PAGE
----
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United States Court of Appeals for the Sixth Circuit
August 31, 1982, Submitted Argued ; November 2, 1982, Decided
[*1207] KENNEDY, Circuit Judge.
Corey appeals from the District Court's dismissal of his lawsuit against the New York Stock Exchange (NYSE) in which he claimed that the procedures followed in an arbitration proceeding sponsored by the NYSE and to which he was a party were wrongful and caused him injury. Corey sought to hold the NYSE liable for the conduct of the arbitrators and the NYSE's arbitration director, Cavell. We agree with the District Court that Corey's claims against the NYSE for the acts of the arbitrators are barred by arbitral immunity and those based on Cavell's acts constitute no more than an impermissible collateral attack [**2] on the arbitrators' award. 2
In 1965, Corey began to invest in the stock market under the guidance of a long-time friend, Wright, who was an account executive with Merrill Lynch, Pierce, Fenner & Smith (Merrill Lynch). Wright suffered a paralyzing stroke in 1968, but returned to work thereafter and reestablished his business relationship with Corey. In 1972 and 1973, Corey invested heavily in the stock market, allegedly because of Wright's advice. Medical concerns prompted Wright's retirement in 1973 and Corey's account was transferred to another Merrill Lynch employee. The stock in Corey's portfolio depreciated in value and he was forced to liquidate it to meet the margin requirements of his account. Corey claims to have lost approximately $175,000 [**3] as a result of the liquidation.
Corey elected to initiate arbitration proceedings against Merrill Lynch in April 1976. Article VIII of the Constitution of the NYSE, gives non-members the option of submitting a claim against a member brokerage corporation for arbitration, 3 [**5] instead of pursuing remedies at law. 4 In his statement [*1208] of claim Corey alleged that his loss resulted directly from Wright's impaired judgment as a result of his stroke and from the negligence of Merrill Lynch in permitting Wright to return to work before he was capable of intelligently advising customers. The rules of the NYSE, which sponsored the arbitration, governed the selection of the five arbitrators responsible for Corey's case as well as the procedural rules to be followed. Cavell, the Assistant Arbitration Director for the NYSE, administered arbitrations between members and nonmembers of the NYSE. He was responsible for overseeing the preliminary arrangements for arbitrations, including the obtaining of written submissions, arranging for the appointment of arbitration panels, scheduling hearing dates, acting as a moderator on behalf of the arbitration panel and furnishing the parties with [**4] written notification of arbitration decisions. Upon selection of the arbitration panel, two hearings were held in Detroit at which Corey appeared without counsel. In March 1977, the arbitrators dismissed Corey's claim against Merrill Lynch and assessed $700 in costs against him. Cavell mailed a copy of this decision to Corey in early April 1977. Corey was not informed of his right to appeal and did not avail himself of the appeal provisions of the federal Arbitration Act. 9 U.S.C. §§ 1 et seq.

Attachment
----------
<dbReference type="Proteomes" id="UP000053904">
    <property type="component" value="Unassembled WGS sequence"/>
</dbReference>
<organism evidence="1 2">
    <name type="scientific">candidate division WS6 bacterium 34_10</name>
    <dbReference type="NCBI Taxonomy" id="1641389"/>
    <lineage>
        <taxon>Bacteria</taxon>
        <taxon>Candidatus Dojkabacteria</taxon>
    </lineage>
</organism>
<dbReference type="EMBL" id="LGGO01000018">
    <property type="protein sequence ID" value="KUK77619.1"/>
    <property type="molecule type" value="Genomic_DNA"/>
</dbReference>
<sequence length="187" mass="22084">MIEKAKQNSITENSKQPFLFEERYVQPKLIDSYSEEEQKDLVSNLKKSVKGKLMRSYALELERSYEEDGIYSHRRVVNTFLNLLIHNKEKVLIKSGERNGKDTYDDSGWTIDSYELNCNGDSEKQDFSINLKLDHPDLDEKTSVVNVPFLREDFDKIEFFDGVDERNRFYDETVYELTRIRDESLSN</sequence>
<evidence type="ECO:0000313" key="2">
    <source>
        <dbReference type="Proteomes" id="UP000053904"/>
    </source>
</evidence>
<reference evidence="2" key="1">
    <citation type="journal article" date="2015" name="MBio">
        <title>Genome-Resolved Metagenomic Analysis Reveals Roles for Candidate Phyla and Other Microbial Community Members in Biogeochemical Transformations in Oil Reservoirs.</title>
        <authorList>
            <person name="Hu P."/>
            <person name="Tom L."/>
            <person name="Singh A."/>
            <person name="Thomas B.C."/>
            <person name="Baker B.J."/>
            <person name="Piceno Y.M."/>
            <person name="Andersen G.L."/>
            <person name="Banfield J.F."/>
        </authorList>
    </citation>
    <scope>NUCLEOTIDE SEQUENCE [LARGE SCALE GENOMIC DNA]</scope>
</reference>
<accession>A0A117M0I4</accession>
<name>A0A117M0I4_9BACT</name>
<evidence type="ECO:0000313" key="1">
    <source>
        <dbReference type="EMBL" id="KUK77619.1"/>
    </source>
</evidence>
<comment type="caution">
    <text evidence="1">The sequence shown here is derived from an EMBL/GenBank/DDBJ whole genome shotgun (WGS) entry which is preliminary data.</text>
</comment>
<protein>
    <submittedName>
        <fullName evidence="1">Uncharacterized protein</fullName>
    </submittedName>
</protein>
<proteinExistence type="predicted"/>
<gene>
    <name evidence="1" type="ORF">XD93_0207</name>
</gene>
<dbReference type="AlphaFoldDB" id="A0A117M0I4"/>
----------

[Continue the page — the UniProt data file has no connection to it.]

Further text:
[**6] In early 1978, Corey filed suit in Ingham County Circuit Court against Merrill Lynch claiming Merrill Lynch and the NYSE conspired to deprive him of a fair hearing before the arbitrators. Neither the NYSE, Cavell nor the individual arbitrators were named as defendants. Corey challenged the composition of the arbitration panel as violative of the NYSE rules and asserted procedural irregularities that prevented him from submitting evidence, caused hearings to be postponed over his objection and allowed the arbitrators to dominate the proceedings with the purpose of defeating his claims. A motion for accelerated judgment was granted in favor of Merrill Lynch on the ground that the arbitrators' award was final and binding and that the court lacked jurisdiction over the parties and the subject matter of the suit. Corey did not appeal this decision.
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691 F.2d 1205 *; 1982 U.S. App. LEXIS 24370 **
GEORGE COREY, TRUST FUND, Plaintiff-Appellant, v. NEW YORK STOCK EXCHANGE, Defendant-Appellee
Prior History: [**1] APPEAL from the United States District Court for the Western District of Michigan.
Disposition: The judgment of the District Court is affirmed.
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